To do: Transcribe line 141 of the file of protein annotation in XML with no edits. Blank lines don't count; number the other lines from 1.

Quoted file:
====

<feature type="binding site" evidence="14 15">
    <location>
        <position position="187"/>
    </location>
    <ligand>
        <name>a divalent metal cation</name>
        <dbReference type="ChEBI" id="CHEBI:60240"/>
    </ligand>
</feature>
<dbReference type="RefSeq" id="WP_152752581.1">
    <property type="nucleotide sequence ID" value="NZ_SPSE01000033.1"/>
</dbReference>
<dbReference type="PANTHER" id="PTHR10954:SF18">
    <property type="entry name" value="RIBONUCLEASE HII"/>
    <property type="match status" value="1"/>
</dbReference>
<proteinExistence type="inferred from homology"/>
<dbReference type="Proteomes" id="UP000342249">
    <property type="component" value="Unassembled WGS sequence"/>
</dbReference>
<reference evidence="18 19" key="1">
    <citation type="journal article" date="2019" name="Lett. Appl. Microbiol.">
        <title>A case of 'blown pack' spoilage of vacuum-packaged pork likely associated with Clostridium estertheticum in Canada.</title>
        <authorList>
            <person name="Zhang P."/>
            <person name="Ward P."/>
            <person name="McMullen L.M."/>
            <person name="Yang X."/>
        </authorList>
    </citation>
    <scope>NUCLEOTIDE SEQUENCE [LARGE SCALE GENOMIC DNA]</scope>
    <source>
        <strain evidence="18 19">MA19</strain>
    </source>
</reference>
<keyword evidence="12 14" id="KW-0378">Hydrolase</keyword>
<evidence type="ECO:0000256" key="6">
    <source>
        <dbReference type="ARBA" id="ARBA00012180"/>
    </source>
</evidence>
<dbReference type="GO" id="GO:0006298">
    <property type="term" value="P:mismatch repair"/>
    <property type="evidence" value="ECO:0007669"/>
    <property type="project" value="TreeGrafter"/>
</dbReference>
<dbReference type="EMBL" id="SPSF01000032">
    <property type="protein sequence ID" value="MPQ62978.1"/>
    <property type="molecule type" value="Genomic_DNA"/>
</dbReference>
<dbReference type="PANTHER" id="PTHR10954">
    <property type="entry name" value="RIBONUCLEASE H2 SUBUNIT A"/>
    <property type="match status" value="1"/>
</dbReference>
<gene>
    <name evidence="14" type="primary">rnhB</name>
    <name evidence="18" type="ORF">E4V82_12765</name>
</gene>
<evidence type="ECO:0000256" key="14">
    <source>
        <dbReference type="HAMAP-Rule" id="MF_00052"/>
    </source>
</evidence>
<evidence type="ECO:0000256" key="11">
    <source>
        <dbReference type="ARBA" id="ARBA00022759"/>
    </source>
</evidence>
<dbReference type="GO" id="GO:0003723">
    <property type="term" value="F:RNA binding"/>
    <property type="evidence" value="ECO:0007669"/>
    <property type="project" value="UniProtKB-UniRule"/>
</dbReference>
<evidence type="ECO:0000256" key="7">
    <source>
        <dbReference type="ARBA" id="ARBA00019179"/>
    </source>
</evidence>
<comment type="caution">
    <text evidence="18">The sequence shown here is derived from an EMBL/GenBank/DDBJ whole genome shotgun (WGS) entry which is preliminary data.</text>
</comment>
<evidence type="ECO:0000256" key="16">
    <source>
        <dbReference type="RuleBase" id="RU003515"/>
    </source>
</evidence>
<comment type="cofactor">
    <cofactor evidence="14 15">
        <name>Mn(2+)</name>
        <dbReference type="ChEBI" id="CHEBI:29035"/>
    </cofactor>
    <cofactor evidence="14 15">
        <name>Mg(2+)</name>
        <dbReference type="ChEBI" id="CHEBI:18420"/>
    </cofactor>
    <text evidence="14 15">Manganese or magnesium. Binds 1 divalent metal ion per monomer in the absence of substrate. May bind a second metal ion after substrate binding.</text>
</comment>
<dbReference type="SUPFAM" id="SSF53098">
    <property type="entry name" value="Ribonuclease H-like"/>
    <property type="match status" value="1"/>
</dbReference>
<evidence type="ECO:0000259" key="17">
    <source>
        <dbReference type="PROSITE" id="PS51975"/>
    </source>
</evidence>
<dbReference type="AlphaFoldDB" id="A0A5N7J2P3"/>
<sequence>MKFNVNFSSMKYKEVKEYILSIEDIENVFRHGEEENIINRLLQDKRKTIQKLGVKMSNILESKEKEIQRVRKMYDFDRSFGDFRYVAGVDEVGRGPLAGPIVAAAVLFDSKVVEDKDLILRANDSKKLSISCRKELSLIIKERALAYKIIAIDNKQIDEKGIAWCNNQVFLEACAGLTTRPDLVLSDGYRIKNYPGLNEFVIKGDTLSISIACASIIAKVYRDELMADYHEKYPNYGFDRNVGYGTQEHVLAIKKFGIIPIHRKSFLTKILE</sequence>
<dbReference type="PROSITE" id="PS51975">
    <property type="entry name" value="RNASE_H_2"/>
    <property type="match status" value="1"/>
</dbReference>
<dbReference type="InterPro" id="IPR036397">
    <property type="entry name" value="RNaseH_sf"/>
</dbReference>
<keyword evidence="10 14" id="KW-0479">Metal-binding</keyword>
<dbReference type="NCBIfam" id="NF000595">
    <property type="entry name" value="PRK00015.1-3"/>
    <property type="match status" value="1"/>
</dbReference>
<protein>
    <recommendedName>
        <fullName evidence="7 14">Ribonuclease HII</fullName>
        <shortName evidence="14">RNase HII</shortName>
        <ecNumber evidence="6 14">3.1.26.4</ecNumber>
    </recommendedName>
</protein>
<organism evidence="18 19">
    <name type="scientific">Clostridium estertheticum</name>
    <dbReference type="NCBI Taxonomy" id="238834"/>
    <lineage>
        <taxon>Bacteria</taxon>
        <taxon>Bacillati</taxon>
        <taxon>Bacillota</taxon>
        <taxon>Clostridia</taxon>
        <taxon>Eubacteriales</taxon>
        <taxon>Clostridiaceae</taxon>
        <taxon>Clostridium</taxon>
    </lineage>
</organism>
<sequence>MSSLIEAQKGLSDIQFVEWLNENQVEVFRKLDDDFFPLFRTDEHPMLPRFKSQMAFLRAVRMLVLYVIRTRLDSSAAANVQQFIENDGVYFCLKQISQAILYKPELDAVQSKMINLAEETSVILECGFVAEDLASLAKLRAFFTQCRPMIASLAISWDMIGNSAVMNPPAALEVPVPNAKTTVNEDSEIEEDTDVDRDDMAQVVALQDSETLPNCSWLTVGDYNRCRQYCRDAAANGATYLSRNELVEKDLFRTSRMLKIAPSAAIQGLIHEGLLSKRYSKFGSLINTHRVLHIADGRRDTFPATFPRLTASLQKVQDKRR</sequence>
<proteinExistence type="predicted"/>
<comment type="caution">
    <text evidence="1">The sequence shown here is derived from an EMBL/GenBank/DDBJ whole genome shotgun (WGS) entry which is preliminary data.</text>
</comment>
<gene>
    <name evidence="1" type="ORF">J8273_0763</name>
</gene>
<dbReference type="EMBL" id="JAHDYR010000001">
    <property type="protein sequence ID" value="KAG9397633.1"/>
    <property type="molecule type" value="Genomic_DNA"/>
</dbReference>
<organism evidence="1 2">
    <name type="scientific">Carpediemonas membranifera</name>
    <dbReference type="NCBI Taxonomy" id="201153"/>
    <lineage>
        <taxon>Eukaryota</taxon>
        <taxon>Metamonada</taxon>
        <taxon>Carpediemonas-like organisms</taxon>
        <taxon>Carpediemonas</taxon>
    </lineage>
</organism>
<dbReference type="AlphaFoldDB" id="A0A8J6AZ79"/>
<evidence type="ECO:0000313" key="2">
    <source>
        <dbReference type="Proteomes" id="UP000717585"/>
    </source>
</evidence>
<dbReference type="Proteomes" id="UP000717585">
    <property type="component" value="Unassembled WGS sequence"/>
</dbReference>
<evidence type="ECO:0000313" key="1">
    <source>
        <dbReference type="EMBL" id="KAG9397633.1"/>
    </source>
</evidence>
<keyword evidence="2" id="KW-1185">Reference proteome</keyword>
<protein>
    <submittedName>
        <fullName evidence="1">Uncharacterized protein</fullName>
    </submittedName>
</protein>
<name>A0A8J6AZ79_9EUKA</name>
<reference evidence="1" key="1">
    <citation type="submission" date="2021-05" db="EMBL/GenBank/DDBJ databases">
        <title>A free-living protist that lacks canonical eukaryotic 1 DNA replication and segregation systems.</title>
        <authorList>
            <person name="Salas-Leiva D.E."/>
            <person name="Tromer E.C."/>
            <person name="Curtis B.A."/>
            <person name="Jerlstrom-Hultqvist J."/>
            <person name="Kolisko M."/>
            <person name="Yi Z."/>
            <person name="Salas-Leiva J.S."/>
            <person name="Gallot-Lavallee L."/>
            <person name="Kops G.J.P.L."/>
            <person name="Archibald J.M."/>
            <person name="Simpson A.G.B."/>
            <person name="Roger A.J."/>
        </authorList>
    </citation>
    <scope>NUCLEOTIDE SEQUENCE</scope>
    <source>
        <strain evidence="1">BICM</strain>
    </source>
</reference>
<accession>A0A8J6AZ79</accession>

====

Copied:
<sequence>MSSLIEAQKGLSDIQFVEWLNENQVEVFRKLDDDFFPLFRTDEHPMLPRFKSQMAFLRAVRMLVLYVIRTRLDSSAAANVQQFIENDGVYFCLKQISQAILYKPELDAVQSKMINLAEETSVILECGFVAEDLASLAKLRAFFTQCRPMIASLAISWDMIGNSAVMNPPAALEVPVPNAKTTVNEDSEIEEDTDVDRDDMAQVVALQDSETLPNCSWLTVGDYNRCRQYCRDAAANGATYLSRNELVEKDLFRTSRMLKIAPSAAIQGLIHEGLLSKRYSKFGSLINTHRVLHIADGRRDTFPATFPRLTASLQKVQDKRR</sequence>